Not all the refugees have found success like Fahmy’s. The United Nations High Commissioner for Refugees, in coordination with Egypt’s government and U.N. specialized agencies, provides those in need with medicine, education, and nutrition assistance. About 32,000 of the registered Syrian refugees in Cairo receive monthly stipends, and about 25,000 students are on educational scholarships. UNHCR also provides legal assistance, professional training, and community activities for refugees of various age groups.
Owing to much of Egypt’s $3.3 trillion economy being unlicensed and hence officially illegal, there is no definitive figure on the volume of Syrian investments in Egypt and their contribution to GDP since the war broke out in 2011. Nevertheless, economic observers agree that they have increased greatly since the conflict started. Omar El-Dabea, external relations coordinator at the Egyptian Association for International Investment, said, “About 15,000 Syrian business owners—representing almost 30 percent of the total in Syria—have come to Egypt since 2011, with value of investments ranging between $400 million and $500 million” (averaging between about $26,000 and $33,000 per business launch).
Indirect investment by Syrians, through Egypt’s stock market, is easily tracked thanks to reporting requirements of the Egyptian Exchange: It surged to a traded value of $32 million in 2012, up from $12.6 million in 2011, according to Medhat Nafei, the general manager of the Egyptian Exchange—during a period when the EGX 30 Price Return Index was off by half. The value of Syrian money in the EGX dipped slightly in 2013 before nearly doubling in 2014 to $57.6 million, again outpacing the index. Syrian investments were mostly allocated to real estate, financial services, and telecom.
Khaldoun Al-Mowaqaa, director of the Syrian Businessmen’s Group–Egypt, said Syrian investors are boosting employment in Cairo by starting labor-intensive small- and medium-size enterprises that rely on technical expertise rather than heavy industry with its smaller labor force relative to output. Egyptian labor law requires that 90 percent of employees at any business be Egyptian citizens.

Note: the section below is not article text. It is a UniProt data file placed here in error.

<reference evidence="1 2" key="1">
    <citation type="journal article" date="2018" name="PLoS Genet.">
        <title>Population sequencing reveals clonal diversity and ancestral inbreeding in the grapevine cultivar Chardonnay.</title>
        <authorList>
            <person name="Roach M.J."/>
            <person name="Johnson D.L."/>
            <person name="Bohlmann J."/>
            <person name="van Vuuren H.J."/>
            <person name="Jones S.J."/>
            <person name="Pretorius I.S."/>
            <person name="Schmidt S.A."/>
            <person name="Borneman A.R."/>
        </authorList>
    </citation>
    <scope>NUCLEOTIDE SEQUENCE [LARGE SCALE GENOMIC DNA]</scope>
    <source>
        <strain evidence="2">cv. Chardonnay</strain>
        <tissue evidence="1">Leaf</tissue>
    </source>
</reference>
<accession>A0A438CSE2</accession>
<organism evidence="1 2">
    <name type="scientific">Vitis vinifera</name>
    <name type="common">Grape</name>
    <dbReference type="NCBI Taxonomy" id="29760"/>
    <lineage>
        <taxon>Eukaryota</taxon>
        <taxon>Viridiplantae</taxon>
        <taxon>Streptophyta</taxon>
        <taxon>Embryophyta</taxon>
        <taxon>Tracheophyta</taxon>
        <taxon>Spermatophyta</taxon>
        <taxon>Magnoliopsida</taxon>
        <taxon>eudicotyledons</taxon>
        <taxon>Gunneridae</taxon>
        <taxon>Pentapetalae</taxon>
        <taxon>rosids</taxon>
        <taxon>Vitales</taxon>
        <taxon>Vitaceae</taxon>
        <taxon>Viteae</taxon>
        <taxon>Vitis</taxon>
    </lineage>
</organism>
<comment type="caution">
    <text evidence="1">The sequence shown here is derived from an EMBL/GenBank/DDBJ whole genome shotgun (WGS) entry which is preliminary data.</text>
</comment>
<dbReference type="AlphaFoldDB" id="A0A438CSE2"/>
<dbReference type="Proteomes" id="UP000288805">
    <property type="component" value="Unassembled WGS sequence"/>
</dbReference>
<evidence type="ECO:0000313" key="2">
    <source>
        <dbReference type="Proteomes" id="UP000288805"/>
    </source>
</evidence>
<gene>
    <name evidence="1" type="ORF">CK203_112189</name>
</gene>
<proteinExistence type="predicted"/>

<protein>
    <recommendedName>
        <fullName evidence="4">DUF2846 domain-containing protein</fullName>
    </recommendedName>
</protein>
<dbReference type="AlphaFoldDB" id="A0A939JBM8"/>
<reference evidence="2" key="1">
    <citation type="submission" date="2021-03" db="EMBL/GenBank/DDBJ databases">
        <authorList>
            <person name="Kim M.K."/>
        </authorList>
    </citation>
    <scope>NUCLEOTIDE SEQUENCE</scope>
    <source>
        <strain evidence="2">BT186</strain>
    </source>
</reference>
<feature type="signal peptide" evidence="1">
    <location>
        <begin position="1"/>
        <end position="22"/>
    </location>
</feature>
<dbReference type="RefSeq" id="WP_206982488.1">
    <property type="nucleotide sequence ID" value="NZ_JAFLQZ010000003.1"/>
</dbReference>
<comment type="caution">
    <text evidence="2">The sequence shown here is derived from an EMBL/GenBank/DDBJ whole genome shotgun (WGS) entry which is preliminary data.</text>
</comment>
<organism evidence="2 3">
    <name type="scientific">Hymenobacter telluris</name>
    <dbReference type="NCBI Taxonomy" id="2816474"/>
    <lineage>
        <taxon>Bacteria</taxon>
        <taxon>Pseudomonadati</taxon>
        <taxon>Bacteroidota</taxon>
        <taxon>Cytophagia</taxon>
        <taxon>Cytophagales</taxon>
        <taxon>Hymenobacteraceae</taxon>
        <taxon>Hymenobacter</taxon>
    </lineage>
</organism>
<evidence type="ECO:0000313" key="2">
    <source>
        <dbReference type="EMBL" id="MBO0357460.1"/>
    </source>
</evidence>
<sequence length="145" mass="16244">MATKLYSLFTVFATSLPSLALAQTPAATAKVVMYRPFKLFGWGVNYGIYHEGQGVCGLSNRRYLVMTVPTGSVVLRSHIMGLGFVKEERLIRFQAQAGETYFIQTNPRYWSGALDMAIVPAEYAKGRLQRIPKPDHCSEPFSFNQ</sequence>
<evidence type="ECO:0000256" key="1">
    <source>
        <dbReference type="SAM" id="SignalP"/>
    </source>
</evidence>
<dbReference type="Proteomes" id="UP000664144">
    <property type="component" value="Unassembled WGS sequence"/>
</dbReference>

The coalition, founded in 2013, brings together Syrian investors in the country to help refugees, especially entrepreneurs, Al-Mowaqaa said. It developed a trademark, “Made by Syrian Hands in Egyptian Lands,” which, he said, “has become something that consumers look for.” He cited Egypt’s broad market, proximity to other markets that understand Syrian industries, and the long historic ties between the two countries, which from 1958 to 1961 together formed the United Arab Republic, as reasons Syrian businesspeople choose to relocate to Egypt. As much as 80 percent of Syrian investments overseas are in Egypt, he said. When market research indicated that Egypt imported millions of pairs of women’s shoes per year, Syrian investors filled a niche and have since opened 36 footwear factories in the country.
“Syrian investors have a great experience in entrepreneurship with a high quality in their technical education,” said El-Diwany, and “depend on strong communication channels with other Syrians based in Africa and Europe to strengthen their external trade and open new markets for their Egyptian products.”